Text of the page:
Thekla Jansen knows why. As a girl, she built bonfires with her Catholic youth group. The girls and their leader would sit around the flames, roasting potatoes and competing with stories about creatures that arose from the underbellies of their dreams. In the mist–stories like that are always more exciting in the mist–the girls would huddle closer, shout with delicious fear, lure the beast inside their circle of flames, and laugh at it till it faded away.
Andreas raises his hand. “The communists sleep on steel floors, not in beds, that’s how tough they are.”
“We have three cows, and if we can’t get them out–“
“What if they sink our ferry?”
“Five cows. We have five.”
The teacher rests one hand on the piano, against the glass frog house where Icarus lives. The frog’s heartbeat pulsates on every surface of his body, flashy and rapid, as if his body were his heart. Icarus survives on the dead flies the boys peeel off sticky coils of flypaper that dangle from their kitchen ceilings.
“I was afraid, too,” Thekla Jansen says. “Especially those nights after the Reichstag burned.”
And from this morning’s writing exercise in the Airstream:
A summer morning in central Afghanistan, 2010. Imagine Sergeant Nathan Morris in his barracks, the slow breath of sleep moving across his lips. He exhales with a gentle rattle, the desert moving inside his lungs. A sliver of sound added to the chorus of war booming from this Multi National Army Base in Tarin Kowt. See all the soldiers in Spartan Platoon now, snoring, stretching, shifting beneath the sheets moments before their alarms go off. 0700 hours. The tick of the second hand, the beat of their hearts. In an instant, they’re up and moving–separate in their quarters but preparing in unison all the same. Feel their superstition because today is the last day of their tour, a day they have counted on for nine months, a day too many of them never made it to. But Nathan has. The others have. They will complete this last mission and they will be done.
The men gather around their vehicles for instruction.
“What’s the first thing you’re going to do, Sergeant MOrris?” the men ask their leader.
“How long will processing take in Kuwait?”
“I’m ordering a pizza, first thing.”
“It’s bad luck, gentlemen.” He tries to calm them. “Don’t you know? Home’s a hell of a lot further than a day away. Now–to business…”
But the platoon is too amped up. Nathan feels their hope like static in the air. They’ve heard about guys getting chopped up their last day in country. They shouldn’t count down, red X’s on calendars like a harbinger of death. Some don’t get superstitious, the ones talking now. But others know better than to test chaos; John Boy with the baby face that got him his name, or Private Caldwell whose entire fire tiam exploded around him (their bodies were like petals, that’s how he remember it, like limp petals that fell on top of him and saved him from the blast).
“Now–to business…” Nathan repeats, and hopes they believe the stiffness in his tone.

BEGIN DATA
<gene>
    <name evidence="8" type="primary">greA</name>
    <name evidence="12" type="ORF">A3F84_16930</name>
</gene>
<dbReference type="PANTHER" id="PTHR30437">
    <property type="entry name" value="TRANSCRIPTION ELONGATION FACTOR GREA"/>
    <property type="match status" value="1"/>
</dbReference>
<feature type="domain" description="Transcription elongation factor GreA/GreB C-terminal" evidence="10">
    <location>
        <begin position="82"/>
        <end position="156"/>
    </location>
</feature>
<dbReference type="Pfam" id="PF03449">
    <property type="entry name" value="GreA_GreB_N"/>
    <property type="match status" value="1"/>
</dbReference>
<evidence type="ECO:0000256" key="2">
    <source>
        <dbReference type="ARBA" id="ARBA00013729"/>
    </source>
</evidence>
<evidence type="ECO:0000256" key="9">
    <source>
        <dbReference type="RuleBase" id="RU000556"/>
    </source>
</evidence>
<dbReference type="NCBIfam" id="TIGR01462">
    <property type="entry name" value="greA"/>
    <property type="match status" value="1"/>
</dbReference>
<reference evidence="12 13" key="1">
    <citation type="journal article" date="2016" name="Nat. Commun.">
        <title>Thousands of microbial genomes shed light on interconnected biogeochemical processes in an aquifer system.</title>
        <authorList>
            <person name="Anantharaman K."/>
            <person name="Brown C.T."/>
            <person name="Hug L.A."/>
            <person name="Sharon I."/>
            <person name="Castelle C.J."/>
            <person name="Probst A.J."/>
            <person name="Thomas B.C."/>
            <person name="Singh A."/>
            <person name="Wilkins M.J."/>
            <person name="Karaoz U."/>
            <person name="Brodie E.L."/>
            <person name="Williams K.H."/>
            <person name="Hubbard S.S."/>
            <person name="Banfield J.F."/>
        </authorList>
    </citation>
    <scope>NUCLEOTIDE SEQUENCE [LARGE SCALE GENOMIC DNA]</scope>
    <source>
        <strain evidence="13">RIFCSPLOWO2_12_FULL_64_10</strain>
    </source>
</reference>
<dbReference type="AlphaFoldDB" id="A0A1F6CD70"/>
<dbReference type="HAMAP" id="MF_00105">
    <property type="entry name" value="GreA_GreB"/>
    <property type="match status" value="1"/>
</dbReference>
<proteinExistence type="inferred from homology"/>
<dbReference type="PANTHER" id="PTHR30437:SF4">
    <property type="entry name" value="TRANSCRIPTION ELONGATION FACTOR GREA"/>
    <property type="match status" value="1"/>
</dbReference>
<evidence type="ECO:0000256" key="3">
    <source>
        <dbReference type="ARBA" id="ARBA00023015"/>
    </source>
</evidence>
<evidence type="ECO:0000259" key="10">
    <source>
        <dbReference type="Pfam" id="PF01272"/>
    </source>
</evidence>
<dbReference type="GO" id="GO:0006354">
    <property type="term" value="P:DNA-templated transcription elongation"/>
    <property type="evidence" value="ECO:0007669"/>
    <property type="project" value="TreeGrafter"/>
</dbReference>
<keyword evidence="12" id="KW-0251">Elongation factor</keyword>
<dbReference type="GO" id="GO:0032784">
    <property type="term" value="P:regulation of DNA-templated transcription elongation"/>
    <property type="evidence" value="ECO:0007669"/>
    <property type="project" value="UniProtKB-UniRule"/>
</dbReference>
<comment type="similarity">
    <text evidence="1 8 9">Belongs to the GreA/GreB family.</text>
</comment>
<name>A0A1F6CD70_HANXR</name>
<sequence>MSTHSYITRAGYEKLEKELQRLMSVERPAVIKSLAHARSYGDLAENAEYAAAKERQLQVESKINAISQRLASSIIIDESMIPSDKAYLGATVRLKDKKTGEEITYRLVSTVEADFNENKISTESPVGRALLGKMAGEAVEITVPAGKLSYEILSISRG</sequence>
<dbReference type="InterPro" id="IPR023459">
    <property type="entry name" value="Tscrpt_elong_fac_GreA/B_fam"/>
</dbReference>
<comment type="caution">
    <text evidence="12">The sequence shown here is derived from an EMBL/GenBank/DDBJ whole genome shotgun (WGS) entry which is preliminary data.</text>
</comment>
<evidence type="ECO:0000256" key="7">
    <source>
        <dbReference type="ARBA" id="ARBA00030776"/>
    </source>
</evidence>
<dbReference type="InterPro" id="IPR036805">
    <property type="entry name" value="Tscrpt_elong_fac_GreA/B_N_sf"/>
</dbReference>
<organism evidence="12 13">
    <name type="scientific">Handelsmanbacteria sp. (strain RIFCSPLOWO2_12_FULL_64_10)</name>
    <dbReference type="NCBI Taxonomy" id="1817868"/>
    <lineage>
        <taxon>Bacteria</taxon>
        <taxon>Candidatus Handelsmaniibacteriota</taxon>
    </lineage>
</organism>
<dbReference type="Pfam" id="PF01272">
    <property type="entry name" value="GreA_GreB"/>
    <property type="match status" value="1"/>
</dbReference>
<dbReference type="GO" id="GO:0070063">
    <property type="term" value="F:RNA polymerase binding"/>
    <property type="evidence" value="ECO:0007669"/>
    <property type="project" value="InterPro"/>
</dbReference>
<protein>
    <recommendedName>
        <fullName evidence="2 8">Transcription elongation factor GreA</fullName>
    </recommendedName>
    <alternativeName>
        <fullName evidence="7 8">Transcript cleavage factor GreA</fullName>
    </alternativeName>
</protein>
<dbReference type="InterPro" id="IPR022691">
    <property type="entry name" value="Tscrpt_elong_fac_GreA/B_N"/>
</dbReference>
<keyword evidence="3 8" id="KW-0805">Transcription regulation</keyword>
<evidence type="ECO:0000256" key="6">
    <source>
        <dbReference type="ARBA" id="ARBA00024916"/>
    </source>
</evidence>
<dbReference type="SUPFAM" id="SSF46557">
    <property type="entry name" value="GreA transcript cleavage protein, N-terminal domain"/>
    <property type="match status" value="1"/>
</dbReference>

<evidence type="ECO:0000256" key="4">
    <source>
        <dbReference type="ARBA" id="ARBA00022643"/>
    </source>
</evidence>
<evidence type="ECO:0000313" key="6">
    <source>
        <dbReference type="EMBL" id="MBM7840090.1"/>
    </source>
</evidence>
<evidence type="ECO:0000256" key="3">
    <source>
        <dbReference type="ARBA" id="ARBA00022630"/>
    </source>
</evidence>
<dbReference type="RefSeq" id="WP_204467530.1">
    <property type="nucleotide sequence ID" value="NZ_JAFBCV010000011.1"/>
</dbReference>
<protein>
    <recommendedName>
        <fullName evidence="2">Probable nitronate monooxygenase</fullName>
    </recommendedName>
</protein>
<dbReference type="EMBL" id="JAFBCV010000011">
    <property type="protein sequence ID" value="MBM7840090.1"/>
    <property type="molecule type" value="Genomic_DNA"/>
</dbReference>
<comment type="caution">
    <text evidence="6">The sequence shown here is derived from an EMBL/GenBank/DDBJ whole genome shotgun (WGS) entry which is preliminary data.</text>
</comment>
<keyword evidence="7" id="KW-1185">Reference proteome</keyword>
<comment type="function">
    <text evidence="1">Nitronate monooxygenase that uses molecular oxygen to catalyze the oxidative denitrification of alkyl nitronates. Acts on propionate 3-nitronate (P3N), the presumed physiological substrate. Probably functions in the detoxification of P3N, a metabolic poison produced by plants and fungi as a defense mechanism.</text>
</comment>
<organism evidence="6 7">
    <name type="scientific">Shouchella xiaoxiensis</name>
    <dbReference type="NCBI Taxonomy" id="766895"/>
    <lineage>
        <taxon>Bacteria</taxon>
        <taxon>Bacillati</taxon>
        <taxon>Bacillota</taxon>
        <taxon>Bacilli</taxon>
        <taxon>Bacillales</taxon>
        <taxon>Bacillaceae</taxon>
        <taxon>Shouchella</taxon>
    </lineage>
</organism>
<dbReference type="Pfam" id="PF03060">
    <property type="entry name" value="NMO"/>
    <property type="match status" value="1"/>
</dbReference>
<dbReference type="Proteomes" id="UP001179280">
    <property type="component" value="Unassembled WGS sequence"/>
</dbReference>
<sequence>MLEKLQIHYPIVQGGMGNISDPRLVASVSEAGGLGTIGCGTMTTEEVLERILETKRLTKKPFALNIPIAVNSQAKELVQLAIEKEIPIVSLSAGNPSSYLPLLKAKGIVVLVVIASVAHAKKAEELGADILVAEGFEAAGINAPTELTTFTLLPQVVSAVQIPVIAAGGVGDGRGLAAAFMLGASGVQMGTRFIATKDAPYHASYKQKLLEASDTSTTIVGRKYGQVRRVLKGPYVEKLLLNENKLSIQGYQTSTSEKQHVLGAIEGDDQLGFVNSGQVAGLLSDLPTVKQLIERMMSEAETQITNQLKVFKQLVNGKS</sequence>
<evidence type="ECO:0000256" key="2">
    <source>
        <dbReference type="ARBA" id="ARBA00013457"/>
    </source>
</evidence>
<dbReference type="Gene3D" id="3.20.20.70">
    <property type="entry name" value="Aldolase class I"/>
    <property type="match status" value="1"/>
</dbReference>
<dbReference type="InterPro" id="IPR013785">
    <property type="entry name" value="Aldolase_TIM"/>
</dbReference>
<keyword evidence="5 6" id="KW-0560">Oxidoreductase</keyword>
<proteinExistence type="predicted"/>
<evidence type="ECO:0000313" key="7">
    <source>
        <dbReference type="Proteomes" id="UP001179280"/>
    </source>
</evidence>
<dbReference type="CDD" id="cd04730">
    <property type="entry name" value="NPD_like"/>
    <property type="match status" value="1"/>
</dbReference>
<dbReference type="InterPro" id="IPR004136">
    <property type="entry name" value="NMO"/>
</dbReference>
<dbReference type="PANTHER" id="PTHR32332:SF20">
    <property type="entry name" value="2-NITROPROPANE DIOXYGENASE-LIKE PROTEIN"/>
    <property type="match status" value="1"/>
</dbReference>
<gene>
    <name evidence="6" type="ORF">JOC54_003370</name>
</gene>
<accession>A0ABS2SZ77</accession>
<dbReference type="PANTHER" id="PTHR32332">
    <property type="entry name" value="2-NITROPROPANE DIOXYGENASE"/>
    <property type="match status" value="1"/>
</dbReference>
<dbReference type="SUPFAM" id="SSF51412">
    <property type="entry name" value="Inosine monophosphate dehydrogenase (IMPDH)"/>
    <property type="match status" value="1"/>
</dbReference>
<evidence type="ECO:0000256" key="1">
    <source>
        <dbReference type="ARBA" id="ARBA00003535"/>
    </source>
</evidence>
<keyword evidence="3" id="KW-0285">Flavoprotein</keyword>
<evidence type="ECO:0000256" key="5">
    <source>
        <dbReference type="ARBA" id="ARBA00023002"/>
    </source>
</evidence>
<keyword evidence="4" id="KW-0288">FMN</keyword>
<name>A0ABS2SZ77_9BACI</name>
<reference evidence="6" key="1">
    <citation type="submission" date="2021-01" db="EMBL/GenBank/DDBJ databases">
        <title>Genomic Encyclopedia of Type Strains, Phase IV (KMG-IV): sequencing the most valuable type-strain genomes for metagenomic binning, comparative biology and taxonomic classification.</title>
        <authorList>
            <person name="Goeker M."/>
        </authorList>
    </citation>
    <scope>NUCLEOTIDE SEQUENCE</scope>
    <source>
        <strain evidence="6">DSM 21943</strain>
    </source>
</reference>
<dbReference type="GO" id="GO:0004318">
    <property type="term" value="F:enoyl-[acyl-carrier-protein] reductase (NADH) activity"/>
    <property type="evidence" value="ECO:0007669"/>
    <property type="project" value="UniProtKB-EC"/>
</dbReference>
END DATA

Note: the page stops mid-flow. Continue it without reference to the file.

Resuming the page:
They want to trust him. Because he’s gotten them this far. Because he makes them better than they are on their own. Because–and this they don’t know, should never know–he thinks of his own wife, Tenley, with every stomp of his boot heels, every gulp of water from his canteen, every swat at flies that cut his concentration, every cell every moment leaning closer to her. It takes a certain kind of leader to do this, one who splits his persona to get the killing done, keeping silent vigil for life all the while.
“Shit, at least you guys got homes you want to go back to.”
“I still have a home, but no one’s in it anymore.”
“My wife says she decorated already, hero banners and everything.”
“I still have two years.” This from Huang. Bless hime. Barely old enough to vote.
But some of the men look excited.
Nathan Morris knows why. In high school, he met with the recruiter who came to the assembly hall and gave the big presentation about signing bonuses and world travel. Nathan and his buddies would train on weekends using the high school track and an old set of free weights he found in the garage. Push-ups, sit-ups, a timed two-mile run. It helped them count down the days to graduation, to enlistment, to freedom. When they tossed their caps into the blue Indiana sky, tassels rioting through the air, he couldn’t have known that millisecond was all the freedom he’d get. From then on out it became his job to bring freedom to others. Eight years in and still, he’s not sure such a thing is possible.
John Boy gulps from his Camelback and looks at Sarge, expectant. “The mission, Sir?”
“Should you choose to accept it,” a voice bellows.
“Dude, I’m so stoked. Let’s get this motherfuckder done.”
“Get ‘er done.” The chorus responds.
Nathan walks to his Hummer and reaches through the window for his clipbard. Bulky and old school, he knows, but the clipboard helps him keep his thoughts organized. He flipts through the top pages, then curls his thumb under the bottom piece of paper. He lifts it quickly and steals a glance at the photo of Tenley and their six-year-old daughter Cissy. Their smiles have been pressed into the plastic board with clear packaging tape ever since Nathan’s first tour back in ’07. The Korengal Outpost, the tour from hell, those mountains that almost swallowed him whole.
“I’m excited too, gentlemen,” Nathan says. “We’ve got one task left together. Let’s finish strong.”
I love this glimpse into your process (or one instance of process). One could do worse.